Martin Marietta Corp.'s sales and profits this year will surpass the record results of 1978, Chairman J. Donald Rauth predicted at the company's annual meeting here today.

The stockholders' meeting followed a ground-breaking ceremony Wednesday for an $80 million cement plant that will replace the company's existing plant in Buffalo, Iowa. The new plant is the single largest capital expenditure in the company's history and is reputed to be the industry's most modern plant in terms of technology.

Profit margins may be squeezed this yhear by the company's efforts to comply with the Carter administration's wage-price guidelines, Rauth said.

"We are in compliance and we intend to stay in compliance," he said. As a result, "Martin Marietta will perhaps forego some of the profit that it might otherwise have expected to earn."

Nonetheless, Rauth preicted that Martin Marietta's 1979 financial results would surpass those of 1978-record sales of $1.758 billion and record profits of $136 million ($5.54 a share).

Last year's momentum has continued so far this year, he said, pointing out that the company had record first-quater sales and earnings.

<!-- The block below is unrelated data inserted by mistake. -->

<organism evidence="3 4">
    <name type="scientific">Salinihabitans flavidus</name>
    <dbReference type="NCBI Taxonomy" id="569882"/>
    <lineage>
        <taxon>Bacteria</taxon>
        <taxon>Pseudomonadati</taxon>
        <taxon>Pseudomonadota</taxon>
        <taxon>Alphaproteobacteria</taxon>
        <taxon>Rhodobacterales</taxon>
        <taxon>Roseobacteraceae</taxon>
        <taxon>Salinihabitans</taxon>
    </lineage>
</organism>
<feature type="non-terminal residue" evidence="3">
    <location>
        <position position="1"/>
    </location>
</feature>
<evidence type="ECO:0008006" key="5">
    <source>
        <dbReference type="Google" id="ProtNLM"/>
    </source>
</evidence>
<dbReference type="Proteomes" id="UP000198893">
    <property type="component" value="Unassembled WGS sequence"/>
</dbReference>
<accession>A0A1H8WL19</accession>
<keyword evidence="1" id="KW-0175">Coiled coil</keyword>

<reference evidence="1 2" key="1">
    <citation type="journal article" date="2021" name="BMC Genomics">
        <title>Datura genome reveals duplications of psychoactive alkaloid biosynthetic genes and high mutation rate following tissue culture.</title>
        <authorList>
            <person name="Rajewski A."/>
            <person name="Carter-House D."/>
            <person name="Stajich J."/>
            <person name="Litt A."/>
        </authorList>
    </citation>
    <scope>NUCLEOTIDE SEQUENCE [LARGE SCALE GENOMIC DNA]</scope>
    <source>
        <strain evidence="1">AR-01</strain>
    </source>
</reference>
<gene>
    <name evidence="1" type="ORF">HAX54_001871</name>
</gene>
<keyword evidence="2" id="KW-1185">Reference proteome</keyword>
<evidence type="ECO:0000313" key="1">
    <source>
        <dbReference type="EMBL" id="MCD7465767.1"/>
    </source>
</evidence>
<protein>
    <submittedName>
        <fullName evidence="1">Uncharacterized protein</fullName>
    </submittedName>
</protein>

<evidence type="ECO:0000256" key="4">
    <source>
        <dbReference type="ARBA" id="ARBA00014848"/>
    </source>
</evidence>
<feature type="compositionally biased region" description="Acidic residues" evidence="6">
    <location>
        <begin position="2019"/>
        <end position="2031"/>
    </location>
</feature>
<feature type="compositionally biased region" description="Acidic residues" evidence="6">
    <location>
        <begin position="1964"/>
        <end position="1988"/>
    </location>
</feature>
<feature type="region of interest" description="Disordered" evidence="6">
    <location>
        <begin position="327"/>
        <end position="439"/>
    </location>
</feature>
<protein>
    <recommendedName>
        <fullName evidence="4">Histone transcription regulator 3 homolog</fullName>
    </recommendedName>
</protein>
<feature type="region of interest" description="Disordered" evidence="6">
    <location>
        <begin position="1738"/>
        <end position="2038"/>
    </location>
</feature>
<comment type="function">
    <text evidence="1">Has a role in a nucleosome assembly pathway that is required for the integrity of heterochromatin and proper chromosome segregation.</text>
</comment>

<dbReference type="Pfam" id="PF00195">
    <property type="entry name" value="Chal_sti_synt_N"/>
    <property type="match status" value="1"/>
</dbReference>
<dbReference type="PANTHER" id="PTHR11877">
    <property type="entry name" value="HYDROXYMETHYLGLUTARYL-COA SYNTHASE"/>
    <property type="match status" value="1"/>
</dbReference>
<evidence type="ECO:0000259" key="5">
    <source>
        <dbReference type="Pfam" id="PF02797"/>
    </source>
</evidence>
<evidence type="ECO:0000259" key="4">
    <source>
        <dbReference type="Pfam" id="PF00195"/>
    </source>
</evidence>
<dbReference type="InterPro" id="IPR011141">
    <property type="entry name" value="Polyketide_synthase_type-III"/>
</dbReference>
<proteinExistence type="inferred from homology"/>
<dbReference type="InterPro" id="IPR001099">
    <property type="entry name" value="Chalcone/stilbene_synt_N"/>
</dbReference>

Inflation has helped to boost Martin Marietta's earnings figures, Rauth said. But "we have invested-and are continuing to ivest-heavily to produce real growth and better profits," he said.

"We are investing large sums of money-far larger than Martin Marietta has budgeted before-for capital expasion," Rauth said, pointing out that this years's budget for capital expansion is $280 million.

Reflected in taht budget are the company's plans to replace its cement(See MARTIN, D3, Col.6) (MARTIN, From D1) plant here and add an aluminum recycling plant to its aluminum rolling mill in Lewisport, Ky. Both projects are being started this year.

Rauth said energy efficiency is an important theme in the design of new plants-particularly those in the company's energy-intensive cement and aluminum groups.

For example, Rauth said the company's new cement plant in Iowa will use 10 percent less energy than the existing plant when it is put into operation in 1981, despite the fact it will relected at the company's annual meeting. CAPTION: Picture 1, Artist's drawing of Martin Marietta Corp.'s cement plant in Iowa, on which work started Wednesday. AP; Picture 2, From left, Martin Marietta president Thomas Pownall and cement division executives David LeVine and Edmund Seyfried turn shovel at groundbreaking. AP